Featured Do-Gooder: EWG & The Kid-Safe Chemicals Act Project

From time to time Smart Family Tips will feature an organization that is a “Do-Gooder”: a group that works to help both people and the environment. The Do-Gooders may be companies, nonprofits, or any organized group that focuses its efforts on making the world a better place.

This is the second in a series of posts about the Environmental Working Group. Today’s focus is their Kid-Safe Chemicals Act Project. I posted EWG’s 10 Americans video two weeks ago and hope some of you had a chance to watch it. If not, you can find it here.

Why do we need a Kid-Safe Chemicals Act?

According to the EWG, “Babies are born pre-polluted with as many as 300 industrial chemicals in their bodies when they enter the world.” EWG has done extensive testing on a range of people and has identified 455 chemicals in our bodies. The consequences of all of these chemicals in our systems is yet unknown. But there seems to be a direct connection between the introduction of thousands of new chemicals into the products we use, and are exposed to everyday, and the increase in serious diseases.

How has this happened?

The Toxic Substances Control Act, which was first passed in 1976, immediately deemed safe some 62,000 chemicals with virtually no data to confirm this. Since then, another 20,000 chemicals have been introduced — again with little to no data confirming their safety. The TSCA has not been amended since its inception. Currently, under federal law, chemicals do not have to be proven safe to enter or stay in the consumer market. EWG cites the ramifications of the current law: “neither manufacturers nor the EPA are required to prove a chemical’s safety as a condition of use.”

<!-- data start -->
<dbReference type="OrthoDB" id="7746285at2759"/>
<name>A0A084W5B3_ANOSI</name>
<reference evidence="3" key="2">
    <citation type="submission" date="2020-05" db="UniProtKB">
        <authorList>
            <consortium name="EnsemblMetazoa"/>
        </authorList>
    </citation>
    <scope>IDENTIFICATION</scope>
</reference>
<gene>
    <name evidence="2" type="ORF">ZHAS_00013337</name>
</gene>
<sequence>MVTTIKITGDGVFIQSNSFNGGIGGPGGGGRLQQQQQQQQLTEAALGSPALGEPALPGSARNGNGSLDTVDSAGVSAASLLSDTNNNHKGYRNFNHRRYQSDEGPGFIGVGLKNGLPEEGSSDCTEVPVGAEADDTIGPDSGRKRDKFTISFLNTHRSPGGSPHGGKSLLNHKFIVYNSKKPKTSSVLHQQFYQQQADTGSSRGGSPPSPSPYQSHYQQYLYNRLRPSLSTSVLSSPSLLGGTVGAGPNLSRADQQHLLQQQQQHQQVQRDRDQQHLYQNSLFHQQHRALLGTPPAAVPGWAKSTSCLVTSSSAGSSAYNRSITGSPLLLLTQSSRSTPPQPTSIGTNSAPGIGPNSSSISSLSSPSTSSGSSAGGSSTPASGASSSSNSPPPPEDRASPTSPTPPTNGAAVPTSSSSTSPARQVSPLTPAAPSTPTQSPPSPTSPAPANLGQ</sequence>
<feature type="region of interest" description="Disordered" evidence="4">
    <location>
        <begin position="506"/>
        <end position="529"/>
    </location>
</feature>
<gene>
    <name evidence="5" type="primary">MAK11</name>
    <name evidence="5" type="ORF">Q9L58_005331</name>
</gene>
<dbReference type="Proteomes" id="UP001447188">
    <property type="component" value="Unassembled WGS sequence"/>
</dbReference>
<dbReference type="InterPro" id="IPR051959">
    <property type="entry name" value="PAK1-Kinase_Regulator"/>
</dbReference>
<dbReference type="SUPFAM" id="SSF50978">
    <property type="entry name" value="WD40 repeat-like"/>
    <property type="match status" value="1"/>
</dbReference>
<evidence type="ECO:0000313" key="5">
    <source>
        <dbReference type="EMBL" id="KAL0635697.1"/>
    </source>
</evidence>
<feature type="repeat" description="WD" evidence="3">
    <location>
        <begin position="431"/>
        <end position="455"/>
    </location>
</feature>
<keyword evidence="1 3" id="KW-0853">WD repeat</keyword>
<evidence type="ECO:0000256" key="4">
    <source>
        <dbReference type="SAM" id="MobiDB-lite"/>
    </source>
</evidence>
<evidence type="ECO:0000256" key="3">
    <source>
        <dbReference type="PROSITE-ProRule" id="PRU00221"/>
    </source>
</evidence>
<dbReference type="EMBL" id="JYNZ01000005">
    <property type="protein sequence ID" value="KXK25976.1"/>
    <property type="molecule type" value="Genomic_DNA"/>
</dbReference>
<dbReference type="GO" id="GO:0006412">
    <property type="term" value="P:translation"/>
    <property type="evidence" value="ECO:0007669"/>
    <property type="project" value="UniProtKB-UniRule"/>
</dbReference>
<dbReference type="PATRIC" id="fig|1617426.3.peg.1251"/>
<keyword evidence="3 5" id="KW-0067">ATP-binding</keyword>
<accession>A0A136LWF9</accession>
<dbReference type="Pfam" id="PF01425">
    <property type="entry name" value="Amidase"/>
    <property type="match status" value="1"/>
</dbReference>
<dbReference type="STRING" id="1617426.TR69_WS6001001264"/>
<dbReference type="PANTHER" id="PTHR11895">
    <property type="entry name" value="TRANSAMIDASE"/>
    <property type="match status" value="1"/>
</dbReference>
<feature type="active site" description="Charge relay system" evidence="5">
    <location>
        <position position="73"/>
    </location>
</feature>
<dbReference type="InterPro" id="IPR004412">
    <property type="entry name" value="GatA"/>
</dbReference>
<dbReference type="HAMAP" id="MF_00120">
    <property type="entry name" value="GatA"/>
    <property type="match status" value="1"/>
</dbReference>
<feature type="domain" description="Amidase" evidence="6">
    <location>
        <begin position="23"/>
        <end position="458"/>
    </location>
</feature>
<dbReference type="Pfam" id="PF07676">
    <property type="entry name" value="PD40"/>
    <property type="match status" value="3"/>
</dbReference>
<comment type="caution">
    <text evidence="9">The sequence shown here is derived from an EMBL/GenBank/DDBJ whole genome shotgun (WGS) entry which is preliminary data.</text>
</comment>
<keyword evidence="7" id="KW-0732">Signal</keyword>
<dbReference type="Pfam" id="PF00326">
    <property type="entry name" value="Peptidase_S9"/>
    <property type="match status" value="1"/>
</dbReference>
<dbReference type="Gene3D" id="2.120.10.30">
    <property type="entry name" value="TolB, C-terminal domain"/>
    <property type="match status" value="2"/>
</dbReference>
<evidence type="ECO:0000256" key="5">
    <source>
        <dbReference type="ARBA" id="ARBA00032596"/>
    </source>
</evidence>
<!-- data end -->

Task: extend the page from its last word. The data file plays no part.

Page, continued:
How can this be fixed?

With the Kids Safe Chemicals Act as a start. The Act will involve a “fundamental overhaul of our nation’s chemical regulatory law.” From EWG’s website

Specifically, the Kid-Safe Chemicals Act:

  • requires that industrial chemicals be safe for infants, kids and other vulnerable groups;
  • requires that new chemicals be safety tested before they are sold;
  • requires chemical manufacturers to test and prove that the 62,000 chemicals already on the market that have never been tested are safe in order for them to remain in commerce;
  • requires EPA to review “priority” chemicals, those which are found in people, on an expedited schedule;
  • requires regular biomonitoring to determine what chemicals are in people and in what amounts;
  • requires regular updates of health and safety data and provides EPA with clear authority to request additional information and tests;
  • provides incentives for manufacturers to further reduce health hazards;
  • requires EPA to promote safer alternatives and alternatives to animal testing;
  • protects state and local rights; and
  • requires that this information be publicly available.

What can we, as individuals, do?

One thing that was underscored by last week’s Do-Gooder, WE ADD UP, is that each person counts. It’s easy to think, “I’m only one person, what can I do?” but it’s one person and then another and then another. . . We really do add up. If enough of us tell our elected officials in Washington that we want stronger chemical regulation and testing, it will happen.

photo credit: www.ewg.org/kidsafe